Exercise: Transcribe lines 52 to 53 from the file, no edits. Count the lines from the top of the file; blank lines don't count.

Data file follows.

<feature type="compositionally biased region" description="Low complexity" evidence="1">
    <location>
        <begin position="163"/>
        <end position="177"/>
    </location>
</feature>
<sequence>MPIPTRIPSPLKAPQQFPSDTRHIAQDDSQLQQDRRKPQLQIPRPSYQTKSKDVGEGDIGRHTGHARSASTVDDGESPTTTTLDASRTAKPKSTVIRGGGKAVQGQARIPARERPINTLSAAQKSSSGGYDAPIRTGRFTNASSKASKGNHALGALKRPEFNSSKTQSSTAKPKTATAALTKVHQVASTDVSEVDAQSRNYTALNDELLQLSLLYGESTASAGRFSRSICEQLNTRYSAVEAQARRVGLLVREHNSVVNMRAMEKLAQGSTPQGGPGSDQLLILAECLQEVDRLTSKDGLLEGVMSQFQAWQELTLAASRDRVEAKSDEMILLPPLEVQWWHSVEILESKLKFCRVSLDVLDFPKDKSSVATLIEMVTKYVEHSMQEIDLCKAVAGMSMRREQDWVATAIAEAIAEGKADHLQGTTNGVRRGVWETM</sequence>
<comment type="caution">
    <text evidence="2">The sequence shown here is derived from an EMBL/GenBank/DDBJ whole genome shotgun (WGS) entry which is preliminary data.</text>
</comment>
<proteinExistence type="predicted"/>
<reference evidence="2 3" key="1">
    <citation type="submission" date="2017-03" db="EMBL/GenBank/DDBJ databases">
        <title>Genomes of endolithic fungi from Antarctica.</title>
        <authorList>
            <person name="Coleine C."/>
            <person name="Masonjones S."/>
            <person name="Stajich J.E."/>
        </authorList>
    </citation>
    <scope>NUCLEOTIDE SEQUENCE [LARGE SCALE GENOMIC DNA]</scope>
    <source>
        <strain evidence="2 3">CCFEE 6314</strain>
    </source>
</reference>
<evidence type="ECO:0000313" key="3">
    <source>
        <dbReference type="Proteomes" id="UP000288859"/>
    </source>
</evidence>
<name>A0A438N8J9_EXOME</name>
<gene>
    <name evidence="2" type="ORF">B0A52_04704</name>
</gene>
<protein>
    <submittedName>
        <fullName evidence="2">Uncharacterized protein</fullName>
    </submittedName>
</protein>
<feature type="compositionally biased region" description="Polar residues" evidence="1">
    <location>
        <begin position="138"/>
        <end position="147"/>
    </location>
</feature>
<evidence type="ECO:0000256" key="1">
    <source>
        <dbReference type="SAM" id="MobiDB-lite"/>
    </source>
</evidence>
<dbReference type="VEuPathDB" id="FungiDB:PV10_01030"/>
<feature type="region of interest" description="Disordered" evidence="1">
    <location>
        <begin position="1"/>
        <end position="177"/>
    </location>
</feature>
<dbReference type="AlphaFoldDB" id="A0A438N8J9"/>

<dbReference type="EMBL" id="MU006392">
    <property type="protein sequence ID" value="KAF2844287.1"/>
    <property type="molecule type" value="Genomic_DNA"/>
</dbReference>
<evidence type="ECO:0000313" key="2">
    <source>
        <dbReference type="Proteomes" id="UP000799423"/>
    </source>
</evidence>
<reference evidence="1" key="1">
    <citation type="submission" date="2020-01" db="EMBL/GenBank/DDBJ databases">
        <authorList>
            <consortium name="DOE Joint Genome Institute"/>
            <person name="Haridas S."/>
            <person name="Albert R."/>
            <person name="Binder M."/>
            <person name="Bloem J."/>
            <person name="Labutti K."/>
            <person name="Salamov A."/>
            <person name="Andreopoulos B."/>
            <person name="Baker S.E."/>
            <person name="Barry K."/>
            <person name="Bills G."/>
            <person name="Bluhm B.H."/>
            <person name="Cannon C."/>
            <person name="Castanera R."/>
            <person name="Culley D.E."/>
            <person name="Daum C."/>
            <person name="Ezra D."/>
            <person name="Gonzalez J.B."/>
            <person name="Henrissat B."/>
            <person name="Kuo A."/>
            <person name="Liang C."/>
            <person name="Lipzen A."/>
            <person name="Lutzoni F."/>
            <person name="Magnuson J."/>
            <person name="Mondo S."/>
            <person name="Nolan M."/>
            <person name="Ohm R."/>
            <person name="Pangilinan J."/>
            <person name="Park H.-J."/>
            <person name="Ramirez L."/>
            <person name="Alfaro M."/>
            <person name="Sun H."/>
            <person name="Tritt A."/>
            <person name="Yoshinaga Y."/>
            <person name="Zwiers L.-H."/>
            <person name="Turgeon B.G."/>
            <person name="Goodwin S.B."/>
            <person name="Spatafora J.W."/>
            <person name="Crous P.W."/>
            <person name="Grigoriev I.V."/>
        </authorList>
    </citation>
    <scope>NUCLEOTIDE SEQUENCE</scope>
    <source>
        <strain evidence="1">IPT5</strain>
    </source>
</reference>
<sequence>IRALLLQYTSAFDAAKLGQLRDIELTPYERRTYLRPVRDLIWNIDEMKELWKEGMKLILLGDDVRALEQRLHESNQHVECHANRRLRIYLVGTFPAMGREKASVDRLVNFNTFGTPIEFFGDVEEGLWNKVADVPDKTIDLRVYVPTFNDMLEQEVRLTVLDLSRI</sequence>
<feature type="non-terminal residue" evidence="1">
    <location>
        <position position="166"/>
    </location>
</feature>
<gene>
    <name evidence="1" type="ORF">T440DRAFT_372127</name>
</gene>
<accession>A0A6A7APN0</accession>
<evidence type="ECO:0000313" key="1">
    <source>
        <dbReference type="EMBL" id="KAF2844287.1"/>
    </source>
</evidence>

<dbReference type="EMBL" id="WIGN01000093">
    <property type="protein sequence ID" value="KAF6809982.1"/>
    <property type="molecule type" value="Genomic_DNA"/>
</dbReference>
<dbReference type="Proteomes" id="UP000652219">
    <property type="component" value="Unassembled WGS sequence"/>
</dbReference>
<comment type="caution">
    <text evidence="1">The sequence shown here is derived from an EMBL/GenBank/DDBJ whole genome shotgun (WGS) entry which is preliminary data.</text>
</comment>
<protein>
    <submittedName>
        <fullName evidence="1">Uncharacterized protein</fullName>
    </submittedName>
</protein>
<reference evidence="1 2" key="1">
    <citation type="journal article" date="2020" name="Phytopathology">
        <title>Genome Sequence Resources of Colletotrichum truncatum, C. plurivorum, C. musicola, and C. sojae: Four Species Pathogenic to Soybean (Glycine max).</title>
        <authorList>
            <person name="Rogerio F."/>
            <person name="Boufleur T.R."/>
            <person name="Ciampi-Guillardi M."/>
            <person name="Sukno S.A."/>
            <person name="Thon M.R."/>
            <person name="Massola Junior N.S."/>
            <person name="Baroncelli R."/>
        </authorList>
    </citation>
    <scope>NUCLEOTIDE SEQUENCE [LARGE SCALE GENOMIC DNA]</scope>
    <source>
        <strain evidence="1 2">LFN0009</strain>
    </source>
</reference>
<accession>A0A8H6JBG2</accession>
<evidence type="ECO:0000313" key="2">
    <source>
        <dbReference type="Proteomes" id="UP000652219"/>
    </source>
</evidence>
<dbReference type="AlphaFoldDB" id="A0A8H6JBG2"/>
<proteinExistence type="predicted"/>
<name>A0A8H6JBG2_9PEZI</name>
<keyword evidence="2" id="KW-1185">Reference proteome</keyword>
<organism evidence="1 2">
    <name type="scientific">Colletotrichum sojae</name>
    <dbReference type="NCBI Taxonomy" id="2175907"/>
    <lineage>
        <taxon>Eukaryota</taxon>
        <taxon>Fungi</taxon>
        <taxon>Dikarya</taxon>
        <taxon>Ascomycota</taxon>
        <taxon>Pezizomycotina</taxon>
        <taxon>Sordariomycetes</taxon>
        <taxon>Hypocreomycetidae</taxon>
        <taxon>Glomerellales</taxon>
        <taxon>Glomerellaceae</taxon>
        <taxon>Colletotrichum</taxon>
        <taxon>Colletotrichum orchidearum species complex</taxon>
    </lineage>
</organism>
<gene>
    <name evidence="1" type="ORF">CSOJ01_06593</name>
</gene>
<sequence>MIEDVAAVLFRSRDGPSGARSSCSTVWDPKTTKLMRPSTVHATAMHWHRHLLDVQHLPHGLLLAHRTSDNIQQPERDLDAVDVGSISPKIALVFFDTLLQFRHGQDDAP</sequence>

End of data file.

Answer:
<feature type="region of interest" description="Disordered" evidence="1">
    <location>